All of those houses in Akron, Toledo, Youngstown, and Detroit, the homes of the rank-and-file, also housed men (and the Teamsters, then mostly men) who, because of their union, could put food on the table. And more: by the 1970s, the homes of unionized steelworkers, tire workers, autoworkers, electricians, plumbers, carpenters, and truckers in Akron, Toledo, Youngstown, Cleveland, Detroit, and Gary had new cars parked out front, vacation cottages in Michigan or Wisconsin, health insurance that worked, promises of pensions, and a good shot at sending their sons or daughters to the state university.
In the 1980s, conservative Reaganites nosed it around that the unions were ruining the country and were violent to boot. But those unions had successfully delivered what politicians couldn’t: a decent living wage and hope for the future. Violence? “Truckers didn’t get what they have by just asking for it,” Bill Hill once explained to me. Sadly, the thing that eventually brought down FASH, and put Bill Hill out of business, was not the collapse of the trucking industry, but the collapse of America’s industrial heartland.
That’s what makes Martin Scorsese’s film, The Irishman, so important. For while the film shines a light on the seamy underside of the IBT, the fulfillment of what Hoffa promised peeks through. And while the movie is more of a standard account of the Teamsters and the mob, the great sweep of its history gives us a glimpse of America’s past that we don’t normally see (it’s a “time machine,” as James Pinkerton wrote in these pages last week).
(Warning: the following contains spoilers.) Even Dan Moldea, perhaps the film’s most prominent critic, agrees, calling Scorsese’s treatment “a stunning work of filmmaking.” Sadly, it’s the details that the film gets wrong, and history is nothing if not for its details. One in particular stands out and it’s a doozy: Scorsese’s claim that Frank Sheeran, the “Irishman” of the film’s title, is Hoffa’s murderer, an act he carried out on the orders of Russell Bufalino, the head of the notorious Wilkes-Barre/Scranton Pennsylvania crime family.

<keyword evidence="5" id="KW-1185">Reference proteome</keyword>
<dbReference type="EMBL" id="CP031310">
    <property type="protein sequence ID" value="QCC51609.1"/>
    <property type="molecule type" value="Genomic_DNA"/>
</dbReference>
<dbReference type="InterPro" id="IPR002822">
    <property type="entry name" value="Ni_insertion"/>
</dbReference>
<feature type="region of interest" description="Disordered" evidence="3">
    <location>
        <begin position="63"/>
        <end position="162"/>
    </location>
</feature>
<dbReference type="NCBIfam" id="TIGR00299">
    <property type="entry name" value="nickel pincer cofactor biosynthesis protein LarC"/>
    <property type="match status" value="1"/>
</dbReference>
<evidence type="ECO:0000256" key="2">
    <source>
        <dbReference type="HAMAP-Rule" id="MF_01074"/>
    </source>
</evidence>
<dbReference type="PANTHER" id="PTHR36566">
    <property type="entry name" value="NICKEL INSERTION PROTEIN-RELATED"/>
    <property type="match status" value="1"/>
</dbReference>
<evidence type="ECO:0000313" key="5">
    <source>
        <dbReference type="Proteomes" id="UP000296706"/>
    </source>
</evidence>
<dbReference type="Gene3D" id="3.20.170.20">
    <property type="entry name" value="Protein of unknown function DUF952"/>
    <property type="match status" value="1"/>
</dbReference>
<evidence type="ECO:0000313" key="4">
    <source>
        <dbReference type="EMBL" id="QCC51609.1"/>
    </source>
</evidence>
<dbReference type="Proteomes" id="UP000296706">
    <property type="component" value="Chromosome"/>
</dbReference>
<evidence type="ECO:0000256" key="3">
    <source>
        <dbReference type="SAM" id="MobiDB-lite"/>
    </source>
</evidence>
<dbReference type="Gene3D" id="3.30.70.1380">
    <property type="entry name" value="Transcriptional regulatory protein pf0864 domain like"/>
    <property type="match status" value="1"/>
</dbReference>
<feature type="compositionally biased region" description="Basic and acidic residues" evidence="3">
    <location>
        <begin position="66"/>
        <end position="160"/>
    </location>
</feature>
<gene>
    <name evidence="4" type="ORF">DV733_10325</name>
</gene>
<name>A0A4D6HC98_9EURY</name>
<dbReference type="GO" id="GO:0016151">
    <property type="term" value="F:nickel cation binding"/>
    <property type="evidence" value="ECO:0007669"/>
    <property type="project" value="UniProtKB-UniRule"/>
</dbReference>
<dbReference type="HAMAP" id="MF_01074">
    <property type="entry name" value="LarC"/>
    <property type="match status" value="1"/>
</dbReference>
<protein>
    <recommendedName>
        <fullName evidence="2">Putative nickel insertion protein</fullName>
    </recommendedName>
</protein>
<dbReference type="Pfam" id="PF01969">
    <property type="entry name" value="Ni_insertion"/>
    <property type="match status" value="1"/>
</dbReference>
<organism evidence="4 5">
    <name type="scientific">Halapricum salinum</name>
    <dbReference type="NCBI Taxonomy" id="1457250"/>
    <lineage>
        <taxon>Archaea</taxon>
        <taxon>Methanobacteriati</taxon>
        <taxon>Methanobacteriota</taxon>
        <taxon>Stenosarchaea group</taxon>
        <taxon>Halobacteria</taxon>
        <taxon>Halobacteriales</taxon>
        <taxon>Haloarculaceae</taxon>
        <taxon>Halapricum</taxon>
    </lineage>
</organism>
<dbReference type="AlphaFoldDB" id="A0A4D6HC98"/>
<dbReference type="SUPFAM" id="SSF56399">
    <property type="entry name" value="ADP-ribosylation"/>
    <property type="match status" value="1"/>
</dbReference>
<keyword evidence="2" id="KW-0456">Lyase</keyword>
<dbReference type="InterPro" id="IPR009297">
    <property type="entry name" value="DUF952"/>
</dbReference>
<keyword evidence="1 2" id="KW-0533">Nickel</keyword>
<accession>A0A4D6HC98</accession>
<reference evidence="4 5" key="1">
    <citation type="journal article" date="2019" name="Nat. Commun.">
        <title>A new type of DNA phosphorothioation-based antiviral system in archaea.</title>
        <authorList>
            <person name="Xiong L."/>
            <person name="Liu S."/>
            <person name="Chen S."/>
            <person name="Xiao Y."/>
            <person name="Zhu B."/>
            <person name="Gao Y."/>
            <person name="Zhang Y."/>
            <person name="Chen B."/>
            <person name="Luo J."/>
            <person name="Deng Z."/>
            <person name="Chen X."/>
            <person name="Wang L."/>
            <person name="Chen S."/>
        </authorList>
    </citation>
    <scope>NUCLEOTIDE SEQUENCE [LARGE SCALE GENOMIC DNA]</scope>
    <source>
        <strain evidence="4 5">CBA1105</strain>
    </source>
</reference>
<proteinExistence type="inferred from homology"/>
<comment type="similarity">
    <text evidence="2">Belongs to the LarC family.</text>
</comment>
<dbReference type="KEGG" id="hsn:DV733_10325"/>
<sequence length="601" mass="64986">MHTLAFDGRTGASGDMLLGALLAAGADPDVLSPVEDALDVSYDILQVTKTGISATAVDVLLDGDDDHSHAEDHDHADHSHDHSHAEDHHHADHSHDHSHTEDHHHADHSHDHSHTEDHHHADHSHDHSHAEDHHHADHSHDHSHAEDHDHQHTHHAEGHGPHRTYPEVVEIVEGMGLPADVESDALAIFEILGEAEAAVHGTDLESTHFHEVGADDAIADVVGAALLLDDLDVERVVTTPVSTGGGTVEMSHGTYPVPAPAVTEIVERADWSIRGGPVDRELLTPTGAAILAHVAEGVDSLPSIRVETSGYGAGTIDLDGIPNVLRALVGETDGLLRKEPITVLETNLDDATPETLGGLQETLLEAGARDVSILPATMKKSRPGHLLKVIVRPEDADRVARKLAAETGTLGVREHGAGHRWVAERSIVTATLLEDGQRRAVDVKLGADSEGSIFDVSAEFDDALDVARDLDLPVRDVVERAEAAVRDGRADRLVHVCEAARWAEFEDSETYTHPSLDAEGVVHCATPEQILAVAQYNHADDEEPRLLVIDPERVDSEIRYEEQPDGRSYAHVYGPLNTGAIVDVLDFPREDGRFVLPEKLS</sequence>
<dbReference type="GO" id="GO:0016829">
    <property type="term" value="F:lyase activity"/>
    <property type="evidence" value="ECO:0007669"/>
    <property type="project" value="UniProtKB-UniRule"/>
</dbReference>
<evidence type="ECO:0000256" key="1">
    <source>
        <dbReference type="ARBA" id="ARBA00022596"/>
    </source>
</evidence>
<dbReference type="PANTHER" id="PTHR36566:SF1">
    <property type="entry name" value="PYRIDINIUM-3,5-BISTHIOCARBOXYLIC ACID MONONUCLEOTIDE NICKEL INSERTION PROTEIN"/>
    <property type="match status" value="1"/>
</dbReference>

It was Sheeran who first made the claim to having murdered Hoffa in the book I Heard You Paint Houses— a title denoting the spattering of blood on woodwork. As Moldea points out, the claim is whole cloth. Sheeran, Moldea says, was a “pathological liar” with a “proclivity of confessing to crimes he didn’t commit,” which is what the author told Robert DeNiro, who played Sheeran in the film, when the two met for dinner in Washington, D.C., back in 2014. “You’ve been conned,” Moldea told DeNiro. The film went forward in any event, and is leading the Hollywood stretch run for the Oscars.
But if Sheeran didn’t murder Hoffa, then who did? While the answer to that question will hardly cause a hiccup in Trump-obsessed America, it’s not without interest. Then, too, you never know. Journalist Seth Hettena speculates that a mid-1980s FBI investigation into a concrete bid-rigging scheme that involved S&A Concrete, which was owned by the heads of two of New York’s most notorious families—and which supplied the concrete for Trump Towers—could be behind Rudy Giuliani’s warning that Trump can’t lay a glove on him because, as he says, he has “insurance.” That might well be, Hettena speculates. After all, S&A’s hands-on owner was Genovese crime family head Anthony “Fat Tony” Salerno (depicted by Dominick Lombardozzi in the Scorsese film), who was indicted in the bid-rigging scheme by—you guessed it—then-U.S. attorney Rudy Giuliani. Giuliani, it seems, knows where a lot of the bodies are buried. So. To. Speak.
But no one, it seems, knows where Jimmy Hoffa is buried—except for Dan Moldea and his sources. That’s the result of Moldea’s dogged, 40-plus-year investigation into Hoffa’s disappearance, murder, and burial.
The details of the Hoffa murder, and its aftermath, are detailed in his authoritative 2015 article “The Disappearance of Jimmy Hoffa: Forty Years Later.” Therein, Moldea says that Salvatore Briguglio of New Jersey’s Provenzano crime family murdered Hoffa on July 30, 1975 on the orders of “Tony Pro” after picking him up from a suburban Detroit restaurant. Hoffa’s body was then placed in a 55 gallon drum and shipped via a Gateway Transportation truck to the PJP landfill (“Brother Muscato’s dump”) in Jersey City, New Jersey.
The burial of the drum was complicated, as it now likely rests under (as Moldea tells me) “15 to 30 other 55 gallon drums at the bottom of an 18 foot hole.” That is where Jimmy Hoffa, or what’s left of him, remains to this day. And Moldea says he’s willing to prove it. “We’re working with law enforcement officials on this,” he says, “and I’ll let you know what happens. It’s been a long journey.”